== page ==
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AI Assisted Form and Table Extraction (FTE)

Please note that FTE is an invite only, pre-release feature. If you feel the technology described here fits a particular need, please reach out to your Square 9 representative for more details on how you can join the early adopters program.

Square 9 offers a number of traditional OCR options, but also has options that leverage tooling in the areas of AI and ML. While more modern extraction tooling can be very good at decreasing setup time, it’s often not a complete solution. Customers may need to blend modern and traditional approaches to form a complete, all encompassing data capture platform.

Square 9’s most recent offering in the AI extraction space, Form and Table Extraction (FTE), involves AI assisted extraction models that are largely application/document/form independent. FTE works off of two core constructs: forms and tables.

FTE differs from other AI driven extraction offerings from Square 9 like TransformAI. Most notably, it is not document specific and can operate on any document type. However, like TransformAI, successful extraction outcomes do have rules. For TAI, those rules revolve around document characteristics that are common among Invoices and Receipts. For FTE, the rules revolve around data points being grouped into either key / value pairs and Tables.

Key / Value Pairs

Keys and their associated values are a core construct of extraction with FTE. For the more technical audience, Key / Value pairs are a common type of data structure used in programing and scripts. In the context of a document however, Key / Value pairs can take on new meaning.

Consider the remittance section of a W.B. Mason invoice:


In a traditional extraction model, users are generally less concerned about keys and focus exclusively on values. It would be very simple to create an OCR template that extracted values for Customer Number, Invoice Number, Invoice Date, and Total Due. As your capture needs expand however, this model becomes fragile. Variances in scan resolution might impact positioning, and most certainly, similar documents produced by other vendors will introduce differences in layout. Square 9’s GlobalCapture offers a number of tools to help with such discrepancies in a more traditional manner, whether it be through Marker Zones, pattern matching, etc. FTE takes a different approach.

Rather than using structured or semi-structured templates, FTE leverages the power of AI to make assumptions about the text on a page. Rather than requiring a user to identify via a template that “C8675309” is the customer number, FTE makes the assumptions automatically on behalf of the user. So in the AI assisted world, the OCR result wouldn’t be an arbitrary value “C8675309” that a user has told us should be inferred as Customer Number. Instead, the OCR result would resemble “Key: Customer Number, Value: C8675309”. The same pattern would hold true for all Key / Value pairs identified on the document. So in this case, you would expect to see results like:

"Key":Customer Number","Value":"C8675309"
"Key":"Invoice Number","Value":"I59692155"
"Key":"Invoice Date","Value":"02/11/2024"
"Key":"Terms","Value":"Net 30"
"Key":"Total Due","Value":"71.98"

While the OCR results are extremely good, success does require adherence to a pattern of some kind. In the case of FTE, each value is expected to have a descriptive key in its general vicinity. This does not mean keys and values need to be presented in a specific way visually, nor does it mean grid lines must be present in the document’s layout. It means that for each value one cares to extract, there must be a related key.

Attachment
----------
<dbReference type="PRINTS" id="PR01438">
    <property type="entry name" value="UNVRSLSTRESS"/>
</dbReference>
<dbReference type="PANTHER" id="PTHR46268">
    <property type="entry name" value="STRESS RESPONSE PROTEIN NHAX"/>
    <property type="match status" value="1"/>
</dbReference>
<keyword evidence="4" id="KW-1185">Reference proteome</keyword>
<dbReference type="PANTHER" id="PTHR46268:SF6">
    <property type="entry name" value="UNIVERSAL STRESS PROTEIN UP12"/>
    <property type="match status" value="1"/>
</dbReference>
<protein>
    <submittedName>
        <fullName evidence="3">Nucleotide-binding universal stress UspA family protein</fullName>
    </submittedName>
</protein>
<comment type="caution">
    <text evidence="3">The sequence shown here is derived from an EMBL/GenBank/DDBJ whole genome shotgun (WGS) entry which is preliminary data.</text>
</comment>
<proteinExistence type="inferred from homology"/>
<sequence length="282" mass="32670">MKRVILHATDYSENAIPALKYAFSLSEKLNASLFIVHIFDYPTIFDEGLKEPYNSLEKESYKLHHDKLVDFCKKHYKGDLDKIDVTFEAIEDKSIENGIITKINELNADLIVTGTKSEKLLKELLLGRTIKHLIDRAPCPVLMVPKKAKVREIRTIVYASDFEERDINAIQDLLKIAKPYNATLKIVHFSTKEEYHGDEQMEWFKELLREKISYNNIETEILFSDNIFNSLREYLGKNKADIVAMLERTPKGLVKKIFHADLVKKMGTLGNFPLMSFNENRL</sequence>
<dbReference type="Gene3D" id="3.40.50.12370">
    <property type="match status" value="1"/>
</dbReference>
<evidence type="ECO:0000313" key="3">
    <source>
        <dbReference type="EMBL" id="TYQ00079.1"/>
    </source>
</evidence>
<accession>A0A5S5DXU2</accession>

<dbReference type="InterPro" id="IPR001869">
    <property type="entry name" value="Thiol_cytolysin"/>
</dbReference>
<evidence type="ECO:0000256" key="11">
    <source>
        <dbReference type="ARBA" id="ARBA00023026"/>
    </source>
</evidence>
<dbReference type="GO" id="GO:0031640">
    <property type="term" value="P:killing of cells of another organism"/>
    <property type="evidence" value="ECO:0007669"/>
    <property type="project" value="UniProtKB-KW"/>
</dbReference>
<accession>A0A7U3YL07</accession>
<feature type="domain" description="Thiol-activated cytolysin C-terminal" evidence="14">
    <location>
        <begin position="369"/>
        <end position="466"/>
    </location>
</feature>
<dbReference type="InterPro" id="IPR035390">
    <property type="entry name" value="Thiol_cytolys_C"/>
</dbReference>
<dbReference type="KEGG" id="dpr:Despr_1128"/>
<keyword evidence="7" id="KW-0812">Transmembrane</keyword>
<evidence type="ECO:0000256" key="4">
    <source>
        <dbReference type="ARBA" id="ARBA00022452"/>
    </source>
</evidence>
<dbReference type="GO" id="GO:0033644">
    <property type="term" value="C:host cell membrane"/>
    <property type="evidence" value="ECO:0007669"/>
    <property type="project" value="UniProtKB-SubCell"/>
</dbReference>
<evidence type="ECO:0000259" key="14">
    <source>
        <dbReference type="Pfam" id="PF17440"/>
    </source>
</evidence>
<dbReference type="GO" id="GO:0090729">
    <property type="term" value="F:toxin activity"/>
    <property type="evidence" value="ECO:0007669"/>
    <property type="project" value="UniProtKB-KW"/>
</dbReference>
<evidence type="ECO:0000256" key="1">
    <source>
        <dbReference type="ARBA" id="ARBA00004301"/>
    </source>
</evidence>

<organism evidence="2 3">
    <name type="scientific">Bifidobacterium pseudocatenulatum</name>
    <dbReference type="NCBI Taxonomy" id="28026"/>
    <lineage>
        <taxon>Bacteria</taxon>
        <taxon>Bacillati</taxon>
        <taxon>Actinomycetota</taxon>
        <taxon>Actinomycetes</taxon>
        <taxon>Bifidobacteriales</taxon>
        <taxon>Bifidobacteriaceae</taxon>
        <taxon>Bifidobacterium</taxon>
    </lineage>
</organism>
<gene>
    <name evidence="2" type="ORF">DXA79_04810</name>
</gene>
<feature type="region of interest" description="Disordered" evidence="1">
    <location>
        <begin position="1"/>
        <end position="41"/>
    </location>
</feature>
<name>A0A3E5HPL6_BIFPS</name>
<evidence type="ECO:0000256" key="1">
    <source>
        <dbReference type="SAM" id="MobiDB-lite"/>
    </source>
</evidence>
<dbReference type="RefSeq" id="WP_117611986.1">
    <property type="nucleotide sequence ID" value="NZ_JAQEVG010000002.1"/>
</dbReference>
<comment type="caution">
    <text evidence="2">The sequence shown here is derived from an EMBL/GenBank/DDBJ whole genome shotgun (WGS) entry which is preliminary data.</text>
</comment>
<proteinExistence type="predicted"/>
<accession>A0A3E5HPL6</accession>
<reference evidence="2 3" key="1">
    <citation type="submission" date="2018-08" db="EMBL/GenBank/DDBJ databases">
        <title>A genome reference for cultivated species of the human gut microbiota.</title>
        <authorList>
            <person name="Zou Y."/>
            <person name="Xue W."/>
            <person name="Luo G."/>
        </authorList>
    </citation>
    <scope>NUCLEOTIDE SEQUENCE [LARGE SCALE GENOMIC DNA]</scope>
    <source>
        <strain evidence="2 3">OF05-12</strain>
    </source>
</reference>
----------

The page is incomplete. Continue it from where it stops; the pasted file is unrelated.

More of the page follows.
A case where this may present an issue is in the upper left corner of the W.B. Mason example above. In this case, both a phone number and a website address are present below the logo and address block.


In this example, there are two possible outcomes:

  1. The phone number, the website address, or both simply don’t extract.

  2. One or both values extract, but do so with a Key of “Address Service Requested”.

In either case, extracting one or both of these data points is likely better served with an alternate method. For example, a traditional zone extraction could be used to collect these data points. There are also other use case specific tools like Transform AI (which is tuned specifically for invoices and receipts) that looks specifically for data points that might match phone numbers and web addresses regardless of the presence of a Key.

Despite any limitations presented through the lack of a Key, FTE offer’s a very powerful, very accurate approach to semi-structured and unstructured document extraction that fits well into a large set of extraction use cases.


In addition to Key / Value extraction, FTE can be used to identify and extract tabular structured data from a document page. Because it is not bound to a document type, FTE offers greater flexibility with tables and their associated values when compared to a feature like TAI.

Continuing with the W.B. Mason example, tables are most commonly identified by rows and columns on a page:


While the human eye might be able to quickly determine that the table marked (2) is the table of interest for this specific document, the computer can not make such assumptions. In this image snippet, two discrete tables could be identified. Tables are most commonly and most successfully extracted when there are clearly defined rows and columns.

When FTE executes on a document page, it will return the data organized by the table it was identified in. In the case above, we would expect two tables, one with 2 columns and 8 rows (table 1) and one with 2 rows and 6 columns (table 2).

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